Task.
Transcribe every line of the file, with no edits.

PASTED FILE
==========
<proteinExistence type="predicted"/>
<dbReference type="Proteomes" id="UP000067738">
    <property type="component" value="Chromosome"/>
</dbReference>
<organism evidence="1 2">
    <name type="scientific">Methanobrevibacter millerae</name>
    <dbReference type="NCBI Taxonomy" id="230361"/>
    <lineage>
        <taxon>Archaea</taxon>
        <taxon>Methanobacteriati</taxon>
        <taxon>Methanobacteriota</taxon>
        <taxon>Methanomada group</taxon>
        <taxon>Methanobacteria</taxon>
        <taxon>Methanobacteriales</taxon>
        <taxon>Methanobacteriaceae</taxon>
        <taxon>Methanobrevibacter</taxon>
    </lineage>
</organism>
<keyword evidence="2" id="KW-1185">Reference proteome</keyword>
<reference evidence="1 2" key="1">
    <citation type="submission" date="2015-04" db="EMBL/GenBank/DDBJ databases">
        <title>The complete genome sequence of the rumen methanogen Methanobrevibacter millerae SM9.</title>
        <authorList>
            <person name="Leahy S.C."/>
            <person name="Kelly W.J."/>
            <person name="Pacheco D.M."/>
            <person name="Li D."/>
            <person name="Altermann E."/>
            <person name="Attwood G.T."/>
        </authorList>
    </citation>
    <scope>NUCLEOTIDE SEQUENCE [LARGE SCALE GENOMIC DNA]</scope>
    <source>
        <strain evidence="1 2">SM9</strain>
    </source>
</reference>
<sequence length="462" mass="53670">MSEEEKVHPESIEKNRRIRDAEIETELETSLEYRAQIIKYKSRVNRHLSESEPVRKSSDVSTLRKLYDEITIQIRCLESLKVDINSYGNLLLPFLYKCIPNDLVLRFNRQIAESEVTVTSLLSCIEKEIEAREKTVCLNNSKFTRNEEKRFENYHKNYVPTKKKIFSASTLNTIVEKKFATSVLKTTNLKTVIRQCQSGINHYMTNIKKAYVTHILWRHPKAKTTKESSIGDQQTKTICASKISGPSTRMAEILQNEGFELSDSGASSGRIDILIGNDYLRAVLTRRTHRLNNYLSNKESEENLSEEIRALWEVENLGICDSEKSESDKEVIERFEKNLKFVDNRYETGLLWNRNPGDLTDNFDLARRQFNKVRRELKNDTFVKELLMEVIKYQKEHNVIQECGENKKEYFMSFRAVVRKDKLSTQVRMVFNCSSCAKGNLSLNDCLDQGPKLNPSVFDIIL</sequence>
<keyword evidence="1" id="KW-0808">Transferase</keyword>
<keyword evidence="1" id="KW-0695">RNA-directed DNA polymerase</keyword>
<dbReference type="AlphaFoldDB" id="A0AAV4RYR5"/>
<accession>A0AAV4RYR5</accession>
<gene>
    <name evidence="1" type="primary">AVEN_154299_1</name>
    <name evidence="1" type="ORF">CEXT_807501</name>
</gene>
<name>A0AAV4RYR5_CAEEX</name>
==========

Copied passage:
<proteinExistence type="predicted"/>
<dbReference type="Proteomes" id="UP000067738">
    <property type="component" value="Chromosome"/>
</dbReference>
<organism evidence="1 2">
    <name type="scientific">Methanobrevibacter millerae</name>
    <dbReference type="NCBI Taxonomy" id="230361"/>
    <lineage>
        <taxon>Archaea</taxon>
        <taxon>Methanobacteriati</taxon>
        <taxon>Methanobacteriota</taxon>
        <taxon>Methanomada group</taxon>
        <taxon>Methanobacteria</taxon>
        <taxon>Methanobacteriales</taxon>
        <taxon>Methanobacteriaceae</taxon>
        <taxon>Methanobrevibacter</taxon>
    </lineage>
</organism>
<keyword evidence="2" id="KW-1185">Reference proteome</keyword>
<reference evidence="1 2" key="1">
    <citation type="submission" date="2015-04" db="EMBL/GenBank/DDBJ databases">
        <title>The complete genome sequence of the rumen methanogen Methanobrevibacter millerae SM9.</title>
        <authorList>
            <person name="Leahy S.C."/>
            <person name="Kelly W.J."/>
            <person name="Pacheco D.M."/>
            <person name="Li D."/>
            <person name="Altermann E."/>
            <person name="Attwood G.T."/>
        </authorList>
    </citation>
    <scope>NUCLEOTIDE SEQUENCE [LARGE SCALE GENOMIC DNA]</scope>
    <source>
        <strain evidence="1 2">SM9</strain>
    </source>
</reference>
<sequence length="462" mass="53670">MSEEEKVHPESIEKNRRIRDAEIETELETSLEYRAQIIKYKSRVNRHLSESEPVRKSSDVSTLRKLYDEITIQIRCLESLKVDINSYGNLLLPFLYKCIPNDLVLRFNRQIAESEVTVTSLLSCIEKEIEAREKTVCLNNSKFTRNEEKRFENYHKNYVPTKKKIFSASTLNTIVEKKFATSVLKTTNLKTVIRQCQSGINHYMTNIKKAYVTHILWRHPKAKTTKESSIGDQQTKTICASKISGPSTRMAEILQNEGFELSDSGASSGRIDILIGNDYLRAVLTRRTHRLNNYLSNKESEENLSEEIRALWEVENLGICDSEKSESDKEVIERFEKNLKFVDNRYETGLLWNRNPGDLTDNFDLARRQFNKVRRELKNDTFVKELLMEVIKYQKEHNVIQECGENKKEYFMSFRAVVRKDKLSTQVRMVFNCSSCAKGNLSLNDCLDQGPKLNPSVFDIIL</sequence>
<keyword evidence="1" id="KW-0808">Transferase</keyword>
<keyword evidence="1" id="KW-0695">RNA-directed DNA polymerase</keyword>
<dbReference type="AlphaFoldDB" id="A0AAV4RYR5"/>
<accession>A0AAV4RYR5</accession>
<gene>
    <name evidence="1" type="primary">AVEN_154299_1</name>
    <name evidence="1" type="ORF">CEXT_807501</name>
</gene>
<name>A0AAV4RYR5_CAEEX</name>